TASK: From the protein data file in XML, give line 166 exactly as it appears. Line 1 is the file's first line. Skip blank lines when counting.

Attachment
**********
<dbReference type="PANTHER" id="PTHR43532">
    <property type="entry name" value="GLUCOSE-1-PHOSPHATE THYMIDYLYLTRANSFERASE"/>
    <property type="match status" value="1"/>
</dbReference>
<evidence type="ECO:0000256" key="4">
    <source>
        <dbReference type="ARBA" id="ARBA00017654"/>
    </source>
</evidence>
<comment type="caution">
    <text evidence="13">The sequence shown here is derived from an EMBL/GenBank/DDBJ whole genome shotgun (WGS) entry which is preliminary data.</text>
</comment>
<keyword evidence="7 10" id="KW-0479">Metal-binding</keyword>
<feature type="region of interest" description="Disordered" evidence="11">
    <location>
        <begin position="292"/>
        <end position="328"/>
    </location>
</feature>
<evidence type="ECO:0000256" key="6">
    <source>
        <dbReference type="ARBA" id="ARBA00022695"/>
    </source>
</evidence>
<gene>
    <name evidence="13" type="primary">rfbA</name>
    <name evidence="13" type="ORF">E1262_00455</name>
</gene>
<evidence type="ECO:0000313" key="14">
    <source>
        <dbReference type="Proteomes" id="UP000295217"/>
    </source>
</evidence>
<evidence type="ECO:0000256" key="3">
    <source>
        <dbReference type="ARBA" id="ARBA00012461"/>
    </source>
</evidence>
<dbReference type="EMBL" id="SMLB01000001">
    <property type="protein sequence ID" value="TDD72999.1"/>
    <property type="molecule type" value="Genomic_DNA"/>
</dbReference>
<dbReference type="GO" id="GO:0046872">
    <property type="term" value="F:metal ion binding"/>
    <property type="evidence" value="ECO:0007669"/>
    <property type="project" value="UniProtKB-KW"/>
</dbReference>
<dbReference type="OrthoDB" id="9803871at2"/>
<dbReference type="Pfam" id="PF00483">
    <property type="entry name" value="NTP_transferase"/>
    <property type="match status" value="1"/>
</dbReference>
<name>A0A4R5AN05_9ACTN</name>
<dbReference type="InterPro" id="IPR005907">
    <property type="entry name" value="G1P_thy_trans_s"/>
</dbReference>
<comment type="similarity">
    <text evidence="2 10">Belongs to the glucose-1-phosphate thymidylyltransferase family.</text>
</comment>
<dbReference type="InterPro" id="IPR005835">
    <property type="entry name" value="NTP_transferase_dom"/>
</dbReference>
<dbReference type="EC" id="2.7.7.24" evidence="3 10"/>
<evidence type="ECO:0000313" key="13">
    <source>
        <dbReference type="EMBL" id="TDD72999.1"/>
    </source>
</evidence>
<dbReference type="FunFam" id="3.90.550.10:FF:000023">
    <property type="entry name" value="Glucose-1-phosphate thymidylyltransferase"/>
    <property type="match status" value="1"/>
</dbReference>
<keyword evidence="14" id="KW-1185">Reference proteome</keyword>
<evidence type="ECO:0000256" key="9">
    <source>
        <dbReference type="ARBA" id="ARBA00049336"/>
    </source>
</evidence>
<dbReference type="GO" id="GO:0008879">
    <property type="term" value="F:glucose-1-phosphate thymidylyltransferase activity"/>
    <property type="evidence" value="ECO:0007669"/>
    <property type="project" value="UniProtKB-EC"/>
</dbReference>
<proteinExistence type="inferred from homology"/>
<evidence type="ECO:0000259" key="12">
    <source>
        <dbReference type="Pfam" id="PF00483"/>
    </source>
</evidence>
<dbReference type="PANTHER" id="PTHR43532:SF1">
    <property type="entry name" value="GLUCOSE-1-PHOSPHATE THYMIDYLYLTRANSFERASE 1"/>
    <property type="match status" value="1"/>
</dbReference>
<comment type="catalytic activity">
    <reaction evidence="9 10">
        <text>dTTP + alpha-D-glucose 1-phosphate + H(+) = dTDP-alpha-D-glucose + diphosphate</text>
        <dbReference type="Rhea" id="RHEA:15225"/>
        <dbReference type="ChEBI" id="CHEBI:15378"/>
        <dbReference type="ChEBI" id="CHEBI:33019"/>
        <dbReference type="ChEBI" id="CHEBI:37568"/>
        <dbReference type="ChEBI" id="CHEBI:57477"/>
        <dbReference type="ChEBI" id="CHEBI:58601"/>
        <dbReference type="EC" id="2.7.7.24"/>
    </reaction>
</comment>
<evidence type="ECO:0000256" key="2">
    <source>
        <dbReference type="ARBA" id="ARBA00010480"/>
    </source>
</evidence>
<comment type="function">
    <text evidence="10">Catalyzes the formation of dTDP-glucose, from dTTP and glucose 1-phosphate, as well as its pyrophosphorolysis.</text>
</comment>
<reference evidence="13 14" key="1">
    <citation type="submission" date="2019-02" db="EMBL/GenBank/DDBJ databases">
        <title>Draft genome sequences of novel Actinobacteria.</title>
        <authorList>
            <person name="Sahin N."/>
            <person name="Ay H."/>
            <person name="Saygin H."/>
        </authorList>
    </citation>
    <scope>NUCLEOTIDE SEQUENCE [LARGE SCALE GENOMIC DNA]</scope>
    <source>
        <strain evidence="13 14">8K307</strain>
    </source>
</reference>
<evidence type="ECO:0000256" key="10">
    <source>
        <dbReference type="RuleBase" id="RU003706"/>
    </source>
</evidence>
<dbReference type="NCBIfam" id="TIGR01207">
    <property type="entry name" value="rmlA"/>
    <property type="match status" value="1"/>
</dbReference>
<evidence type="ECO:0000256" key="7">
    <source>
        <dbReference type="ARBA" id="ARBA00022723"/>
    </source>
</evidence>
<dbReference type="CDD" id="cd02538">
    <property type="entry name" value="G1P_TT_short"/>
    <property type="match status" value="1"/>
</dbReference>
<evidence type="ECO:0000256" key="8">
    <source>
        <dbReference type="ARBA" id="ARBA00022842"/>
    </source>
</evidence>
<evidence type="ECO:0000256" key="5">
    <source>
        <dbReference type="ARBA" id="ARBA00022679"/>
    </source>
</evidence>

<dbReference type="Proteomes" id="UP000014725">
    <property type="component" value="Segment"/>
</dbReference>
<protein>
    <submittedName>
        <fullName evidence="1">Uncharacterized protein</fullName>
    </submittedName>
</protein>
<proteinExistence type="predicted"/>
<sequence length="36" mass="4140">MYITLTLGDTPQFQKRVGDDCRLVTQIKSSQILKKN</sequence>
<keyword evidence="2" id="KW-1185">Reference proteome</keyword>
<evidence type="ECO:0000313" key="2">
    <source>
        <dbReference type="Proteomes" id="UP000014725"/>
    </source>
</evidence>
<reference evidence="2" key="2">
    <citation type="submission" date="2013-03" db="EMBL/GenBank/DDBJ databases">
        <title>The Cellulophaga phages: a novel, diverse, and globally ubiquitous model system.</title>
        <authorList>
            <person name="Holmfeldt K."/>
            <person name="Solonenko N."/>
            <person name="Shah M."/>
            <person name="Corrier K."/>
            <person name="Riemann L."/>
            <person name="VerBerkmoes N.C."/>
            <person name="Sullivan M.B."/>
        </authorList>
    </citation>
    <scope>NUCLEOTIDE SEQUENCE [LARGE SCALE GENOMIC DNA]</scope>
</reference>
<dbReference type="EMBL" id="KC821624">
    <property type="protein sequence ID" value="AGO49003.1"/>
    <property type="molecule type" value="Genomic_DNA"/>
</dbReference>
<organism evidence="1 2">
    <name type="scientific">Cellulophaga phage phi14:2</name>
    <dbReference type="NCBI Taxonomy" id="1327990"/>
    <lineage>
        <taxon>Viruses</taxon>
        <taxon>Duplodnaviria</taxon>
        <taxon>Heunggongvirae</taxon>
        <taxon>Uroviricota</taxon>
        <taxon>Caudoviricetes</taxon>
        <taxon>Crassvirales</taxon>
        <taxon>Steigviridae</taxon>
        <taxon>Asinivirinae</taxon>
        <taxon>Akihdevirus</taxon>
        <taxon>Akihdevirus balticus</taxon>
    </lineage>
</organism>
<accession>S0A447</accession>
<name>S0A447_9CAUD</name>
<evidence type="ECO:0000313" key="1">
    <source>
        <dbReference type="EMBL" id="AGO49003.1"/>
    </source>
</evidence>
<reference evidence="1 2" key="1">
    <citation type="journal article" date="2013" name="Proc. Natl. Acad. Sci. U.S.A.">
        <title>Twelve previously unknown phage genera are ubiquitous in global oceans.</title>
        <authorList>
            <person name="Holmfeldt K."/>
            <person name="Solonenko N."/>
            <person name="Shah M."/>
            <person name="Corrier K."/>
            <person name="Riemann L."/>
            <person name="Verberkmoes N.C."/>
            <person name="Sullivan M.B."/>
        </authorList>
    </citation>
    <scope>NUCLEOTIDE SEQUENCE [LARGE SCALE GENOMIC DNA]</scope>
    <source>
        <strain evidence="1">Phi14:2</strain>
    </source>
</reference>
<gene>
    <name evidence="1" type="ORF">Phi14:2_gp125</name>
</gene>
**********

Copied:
<keyword evidence="2" id="KW-1185">Reference proteome</keyword>